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The ‘worst consultation of 2017’ – the results are in

In July, we described the joint Mayor of London/Metropolitan Police Service consultation on Public Access and Engagement as the possibly the ‘worst consultation of 2017’. We now have the resulting decision in a document called the ‘Public Access Strategy’ approved by Sadiq Khan on 31st October – only 15 working days after the consultation closed.

First the good news:-

  • It has been wise to separate the proposals to close police counters from the less specific ideas on future public engagement. Joining the two together was one of the major weaknesses of the original consultation
  • There are a few improvements in the document. They have referenced the Tables and Charts and provided sources for the data
  • They have clearly taken account of some local issues and withdrawn some of the proposed closures
  • They have updated the Equality Impact Assessment

However, they have once again ignored best practice standards – this time in the transparency of their analysis and a failure to disclose who has said what in response to the consultation. The new document states that they received 1,687 online responses and 900 written responses. We have no idea who these people were. They could all live in Birmingham for all we know. Apparently 1,592 people attended public meetings and therefore MOPAC concludes that ‘over 4,000 people took the opportunity to give us their views.’ Wrong again. Any market research graduate trainee would guess that some of those who attended might also have completed an online questionnaire. Then they announce that 14,500 people signed 8 petitions, but we have not the faintest idea what they may have said. It’s two fingers to anyone who signed these; the Mayor of London won’t even publish the texts.

The lack of analysis may of course be because the Mayor was in a hurry. Or it could be that the leading questions we criticised, or lack of any demographic data collected might have made the normal professional analysis embarrassing. However, the outcome is that no-one knows who responded to a particular question or what the balance of opinion might have been. Neither do we know if sentiment was stronger in some areas or another, or among older people, or young people, or women, or disabled people or LBGT people. All we have are vague statements such as:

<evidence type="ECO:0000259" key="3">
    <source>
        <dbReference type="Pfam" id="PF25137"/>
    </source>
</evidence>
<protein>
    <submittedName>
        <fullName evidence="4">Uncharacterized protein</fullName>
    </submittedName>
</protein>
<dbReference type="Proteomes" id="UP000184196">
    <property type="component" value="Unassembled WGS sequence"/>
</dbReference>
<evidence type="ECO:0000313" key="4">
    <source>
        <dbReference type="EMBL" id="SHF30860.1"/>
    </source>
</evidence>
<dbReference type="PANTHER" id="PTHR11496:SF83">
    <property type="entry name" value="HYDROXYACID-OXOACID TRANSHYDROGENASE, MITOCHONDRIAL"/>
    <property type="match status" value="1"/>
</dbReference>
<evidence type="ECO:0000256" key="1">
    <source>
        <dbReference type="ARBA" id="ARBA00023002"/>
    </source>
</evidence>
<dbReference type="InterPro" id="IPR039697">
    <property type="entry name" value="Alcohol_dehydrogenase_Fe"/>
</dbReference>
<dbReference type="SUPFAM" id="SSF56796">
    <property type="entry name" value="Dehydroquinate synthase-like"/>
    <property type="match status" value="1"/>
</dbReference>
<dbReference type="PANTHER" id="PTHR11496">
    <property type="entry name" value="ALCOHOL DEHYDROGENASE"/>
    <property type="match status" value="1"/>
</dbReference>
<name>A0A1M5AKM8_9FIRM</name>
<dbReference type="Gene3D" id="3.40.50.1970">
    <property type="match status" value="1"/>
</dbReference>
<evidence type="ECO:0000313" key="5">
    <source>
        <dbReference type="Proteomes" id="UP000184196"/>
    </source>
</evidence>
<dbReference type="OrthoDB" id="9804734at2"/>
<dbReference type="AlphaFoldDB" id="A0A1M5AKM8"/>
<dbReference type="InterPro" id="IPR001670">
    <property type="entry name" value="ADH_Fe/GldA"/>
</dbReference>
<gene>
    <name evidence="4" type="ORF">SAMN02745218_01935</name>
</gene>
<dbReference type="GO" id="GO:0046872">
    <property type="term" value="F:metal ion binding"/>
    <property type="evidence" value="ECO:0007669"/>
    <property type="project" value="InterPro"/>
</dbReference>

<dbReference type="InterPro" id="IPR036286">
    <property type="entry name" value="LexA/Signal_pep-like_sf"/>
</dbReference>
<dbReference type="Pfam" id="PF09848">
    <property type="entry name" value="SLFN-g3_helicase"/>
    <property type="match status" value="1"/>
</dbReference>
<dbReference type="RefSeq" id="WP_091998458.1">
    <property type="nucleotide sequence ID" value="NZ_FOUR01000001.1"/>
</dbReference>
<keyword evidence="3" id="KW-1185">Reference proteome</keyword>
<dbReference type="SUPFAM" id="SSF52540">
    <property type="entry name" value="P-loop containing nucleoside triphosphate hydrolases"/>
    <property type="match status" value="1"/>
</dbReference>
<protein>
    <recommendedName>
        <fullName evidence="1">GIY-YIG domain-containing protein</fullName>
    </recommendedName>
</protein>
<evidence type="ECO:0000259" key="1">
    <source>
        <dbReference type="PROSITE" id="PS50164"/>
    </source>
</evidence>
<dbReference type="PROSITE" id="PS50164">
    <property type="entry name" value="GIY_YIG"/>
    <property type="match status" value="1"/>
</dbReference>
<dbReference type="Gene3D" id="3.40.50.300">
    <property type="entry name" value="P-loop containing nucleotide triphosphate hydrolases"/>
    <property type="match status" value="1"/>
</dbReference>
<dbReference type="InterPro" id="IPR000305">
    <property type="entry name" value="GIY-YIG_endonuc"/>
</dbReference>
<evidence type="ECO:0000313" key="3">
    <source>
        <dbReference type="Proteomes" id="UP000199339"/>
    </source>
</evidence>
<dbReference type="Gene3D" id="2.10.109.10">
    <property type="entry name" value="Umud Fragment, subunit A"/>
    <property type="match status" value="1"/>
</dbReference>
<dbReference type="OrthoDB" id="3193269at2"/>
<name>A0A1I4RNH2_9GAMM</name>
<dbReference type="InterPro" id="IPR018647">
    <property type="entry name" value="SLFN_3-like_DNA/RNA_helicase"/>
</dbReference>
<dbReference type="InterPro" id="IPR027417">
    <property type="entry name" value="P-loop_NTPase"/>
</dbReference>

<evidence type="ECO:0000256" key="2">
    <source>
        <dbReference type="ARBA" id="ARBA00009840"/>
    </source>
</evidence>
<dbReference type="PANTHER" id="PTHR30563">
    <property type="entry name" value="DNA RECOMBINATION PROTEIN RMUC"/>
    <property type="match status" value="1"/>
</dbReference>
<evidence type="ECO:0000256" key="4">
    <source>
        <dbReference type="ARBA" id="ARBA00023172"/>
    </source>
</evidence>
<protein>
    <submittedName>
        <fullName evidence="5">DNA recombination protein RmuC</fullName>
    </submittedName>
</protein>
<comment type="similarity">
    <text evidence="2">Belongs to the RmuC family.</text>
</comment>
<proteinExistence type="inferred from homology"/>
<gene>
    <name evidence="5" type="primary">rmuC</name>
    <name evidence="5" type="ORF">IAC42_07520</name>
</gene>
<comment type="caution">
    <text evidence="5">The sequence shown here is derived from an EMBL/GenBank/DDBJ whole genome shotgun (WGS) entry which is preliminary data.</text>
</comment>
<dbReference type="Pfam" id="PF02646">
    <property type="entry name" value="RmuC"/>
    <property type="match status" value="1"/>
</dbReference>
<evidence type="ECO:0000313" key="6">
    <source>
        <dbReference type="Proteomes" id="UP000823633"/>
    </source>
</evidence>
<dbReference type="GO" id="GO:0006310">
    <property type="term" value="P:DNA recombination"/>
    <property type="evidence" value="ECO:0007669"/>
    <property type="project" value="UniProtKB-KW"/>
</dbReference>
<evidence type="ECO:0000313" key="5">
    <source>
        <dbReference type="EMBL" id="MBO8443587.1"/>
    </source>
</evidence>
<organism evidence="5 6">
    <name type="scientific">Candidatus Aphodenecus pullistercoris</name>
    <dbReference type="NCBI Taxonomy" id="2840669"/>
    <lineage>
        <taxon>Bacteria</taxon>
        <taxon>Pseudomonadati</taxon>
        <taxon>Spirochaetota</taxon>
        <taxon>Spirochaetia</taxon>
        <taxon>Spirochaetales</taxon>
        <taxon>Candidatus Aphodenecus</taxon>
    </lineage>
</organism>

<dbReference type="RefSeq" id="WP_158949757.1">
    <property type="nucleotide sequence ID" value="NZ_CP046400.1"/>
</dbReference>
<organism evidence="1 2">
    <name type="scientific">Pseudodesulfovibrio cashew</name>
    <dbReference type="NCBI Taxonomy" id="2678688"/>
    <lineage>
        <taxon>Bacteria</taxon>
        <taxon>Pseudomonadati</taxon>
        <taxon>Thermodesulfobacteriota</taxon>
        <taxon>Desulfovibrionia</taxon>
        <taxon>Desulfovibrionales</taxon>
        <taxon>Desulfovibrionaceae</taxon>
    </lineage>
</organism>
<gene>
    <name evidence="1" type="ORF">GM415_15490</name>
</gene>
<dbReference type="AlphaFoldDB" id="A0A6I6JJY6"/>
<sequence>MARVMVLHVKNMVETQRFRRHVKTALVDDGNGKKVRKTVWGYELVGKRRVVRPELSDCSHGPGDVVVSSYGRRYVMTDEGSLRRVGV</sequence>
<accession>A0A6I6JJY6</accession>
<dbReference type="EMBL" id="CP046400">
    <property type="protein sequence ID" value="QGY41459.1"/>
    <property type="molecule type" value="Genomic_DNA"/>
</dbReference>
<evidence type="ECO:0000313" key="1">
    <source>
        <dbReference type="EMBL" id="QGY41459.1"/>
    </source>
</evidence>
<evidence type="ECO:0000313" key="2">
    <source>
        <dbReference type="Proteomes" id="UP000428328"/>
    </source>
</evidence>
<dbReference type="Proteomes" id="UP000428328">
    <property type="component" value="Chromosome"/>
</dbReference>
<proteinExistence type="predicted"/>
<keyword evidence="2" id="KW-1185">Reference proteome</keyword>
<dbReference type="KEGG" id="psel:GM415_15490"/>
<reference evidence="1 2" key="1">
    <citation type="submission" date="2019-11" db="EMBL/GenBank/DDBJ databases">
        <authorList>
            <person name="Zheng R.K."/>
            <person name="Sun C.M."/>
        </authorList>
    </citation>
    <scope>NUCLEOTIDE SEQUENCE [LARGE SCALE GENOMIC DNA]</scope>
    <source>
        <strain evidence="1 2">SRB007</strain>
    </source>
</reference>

‘… many people were concerned that …. (p.10)
‘…we heard concerns that …’ (p.12)
‘…it was clear that the public want …’ (p.17)
’…many people expressed their concerns …’ (p.23)
‘…Concerns were expressed during the consultation process that …’ (p.25)
‘…some people expressed their concerns.’ (p.28)

The lack of precision is a shame because some of the qualitative arguments are important to appreciate. It would have been better also to have a record of the dialogues which MOPAC hopefully held with seldom-heard groups (They still use the term ‘hard-to reach’ despite best practice having abandoned this years ago).

In summary, this is an inadequate analysis of an important consultation. Worryingly, the published note of the Mayor of London’s decision suggests that Sadiq Khan was not provided with any analysis of the consultation – merely told that “All responses to the consultation were given careful consideration, and read and analysed. This analysis has then been taken into account in formulating the final Strategy.”

The law requires the Mayor to give the consultation ‘conscientious consideration’ (Gunning Principle Four). As it is his decision, he cannot delegate it. He cannot therefore escape his own legal responsibility to give that consideration. Without a proper analysis of the responses, we wonder whether he is not vulnerable to legal challenge on this point.

Last week, we commented on and recommended the Analysis Report published in Scotland about the Fracking consultation; it is a good example of best practice. The MOPAC exercise was poor from start to finish and the lack of transparent analysis stands in sharp contrast to the work of Dawn Griesbach and her colleagues in Scotland.

The Mayor of London and the Metropolitan Police really must clean up their act.

Our original critique can be found here.

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